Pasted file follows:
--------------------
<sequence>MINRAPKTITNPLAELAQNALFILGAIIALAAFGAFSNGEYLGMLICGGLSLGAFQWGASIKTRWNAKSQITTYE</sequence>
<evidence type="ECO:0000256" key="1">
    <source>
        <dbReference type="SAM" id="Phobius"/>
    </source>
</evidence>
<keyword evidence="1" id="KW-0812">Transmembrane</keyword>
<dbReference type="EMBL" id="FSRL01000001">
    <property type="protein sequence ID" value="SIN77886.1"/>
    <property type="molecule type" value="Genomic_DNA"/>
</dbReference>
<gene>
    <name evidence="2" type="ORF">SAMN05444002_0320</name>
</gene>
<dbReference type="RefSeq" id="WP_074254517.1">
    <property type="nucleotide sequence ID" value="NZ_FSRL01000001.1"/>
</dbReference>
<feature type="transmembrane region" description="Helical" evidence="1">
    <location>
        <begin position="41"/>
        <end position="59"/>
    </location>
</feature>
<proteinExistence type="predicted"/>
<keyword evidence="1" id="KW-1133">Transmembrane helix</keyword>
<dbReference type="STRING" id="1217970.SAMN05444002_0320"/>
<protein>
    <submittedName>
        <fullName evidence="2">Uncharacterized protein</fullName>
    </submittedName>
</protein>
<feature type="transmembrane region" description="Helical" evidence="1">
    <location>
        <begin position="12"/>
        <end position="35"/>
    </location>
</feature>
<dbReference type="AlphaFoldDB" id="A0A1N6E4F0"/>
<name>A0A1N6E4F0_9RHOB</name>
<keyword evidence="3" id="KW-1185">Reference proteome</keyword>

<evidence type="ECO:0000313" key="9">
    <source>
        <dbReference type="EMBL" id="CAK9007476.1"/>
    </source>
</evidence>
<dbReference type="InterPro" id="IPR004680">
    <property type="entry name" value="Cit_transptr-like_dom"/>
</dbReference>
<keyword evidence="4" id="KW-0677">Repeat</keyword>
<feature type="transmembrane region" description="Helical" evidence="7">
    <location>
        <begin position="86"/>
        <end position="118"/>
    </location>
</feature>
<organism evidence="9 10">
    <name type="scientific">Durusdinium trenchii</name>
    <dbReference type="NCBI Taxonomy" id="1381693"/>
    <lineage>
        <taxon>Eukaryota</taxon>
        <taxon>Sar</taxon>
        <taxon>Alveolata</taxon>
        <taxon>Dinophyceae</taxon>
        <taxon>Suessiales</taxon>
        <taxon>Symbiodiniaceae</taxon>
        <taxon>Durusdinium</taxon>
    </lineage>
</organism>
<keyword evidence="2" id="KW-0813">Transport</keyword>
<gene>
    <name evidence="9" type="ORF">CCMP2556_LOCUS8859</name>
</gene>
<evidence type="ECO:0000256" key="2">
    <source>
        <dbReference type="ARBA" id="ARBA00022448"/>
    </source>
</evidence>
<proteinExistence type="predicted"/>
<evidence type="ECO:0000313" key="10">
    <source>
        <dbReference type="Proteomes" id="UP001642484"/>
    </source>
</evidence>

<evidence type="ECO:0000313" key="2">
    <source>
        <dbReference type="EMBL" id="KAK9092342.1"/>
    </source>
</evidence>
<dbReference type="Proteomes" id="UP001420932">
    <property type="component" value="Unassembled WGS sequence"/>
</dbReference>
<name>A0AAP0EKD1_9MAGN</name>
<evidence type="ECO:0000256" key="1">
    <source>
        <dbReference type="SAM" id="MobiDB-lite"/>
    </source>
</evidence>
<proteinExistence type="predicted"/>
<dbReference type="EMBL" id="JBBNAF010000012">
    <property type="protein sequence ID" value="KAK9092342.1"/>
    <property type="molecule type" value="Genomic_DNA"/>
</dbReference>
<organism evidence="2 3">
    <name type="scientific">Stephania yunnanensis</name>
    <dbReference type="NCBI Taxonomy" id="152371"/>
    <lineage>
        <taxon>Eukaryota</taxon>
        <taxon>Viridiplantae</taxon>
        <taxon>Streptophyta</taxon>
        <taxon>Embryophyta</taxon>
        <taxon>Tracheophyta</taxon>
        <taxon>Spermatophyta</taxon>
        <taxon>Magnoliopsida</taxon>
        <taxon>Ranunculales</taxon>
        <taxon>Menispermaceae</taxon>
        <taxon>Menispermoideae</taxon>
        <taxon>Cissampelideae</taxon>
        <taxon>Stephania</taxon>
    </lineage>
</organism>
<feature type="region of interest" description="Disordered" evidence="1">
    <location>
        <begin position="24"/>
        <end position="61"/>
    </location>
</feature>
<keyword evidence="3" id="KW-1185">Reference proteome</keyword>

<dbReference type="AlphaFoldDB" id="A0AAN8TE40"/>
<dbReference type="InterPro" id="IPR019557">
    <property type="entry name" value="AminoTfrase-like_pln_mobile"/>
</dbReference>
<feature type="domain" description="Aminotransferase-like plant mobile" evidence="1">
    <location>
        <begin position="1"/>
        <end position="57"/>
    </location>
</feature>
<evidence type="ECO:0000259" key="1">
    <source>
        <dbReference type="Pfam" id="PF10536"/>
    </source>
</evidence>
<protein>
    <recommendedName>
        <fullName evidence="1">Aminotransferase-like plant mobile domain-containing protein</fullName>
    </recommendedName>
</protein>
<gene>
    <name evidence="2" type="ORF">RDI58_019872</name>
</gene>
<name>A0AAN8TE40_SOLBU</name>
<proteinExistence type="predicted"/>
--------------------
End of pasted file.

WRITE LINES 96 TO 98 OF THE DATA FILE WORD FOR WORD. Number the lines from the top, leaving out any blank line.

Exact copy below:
    </source>
</evidence>
<proteinExistence type="predicted"/>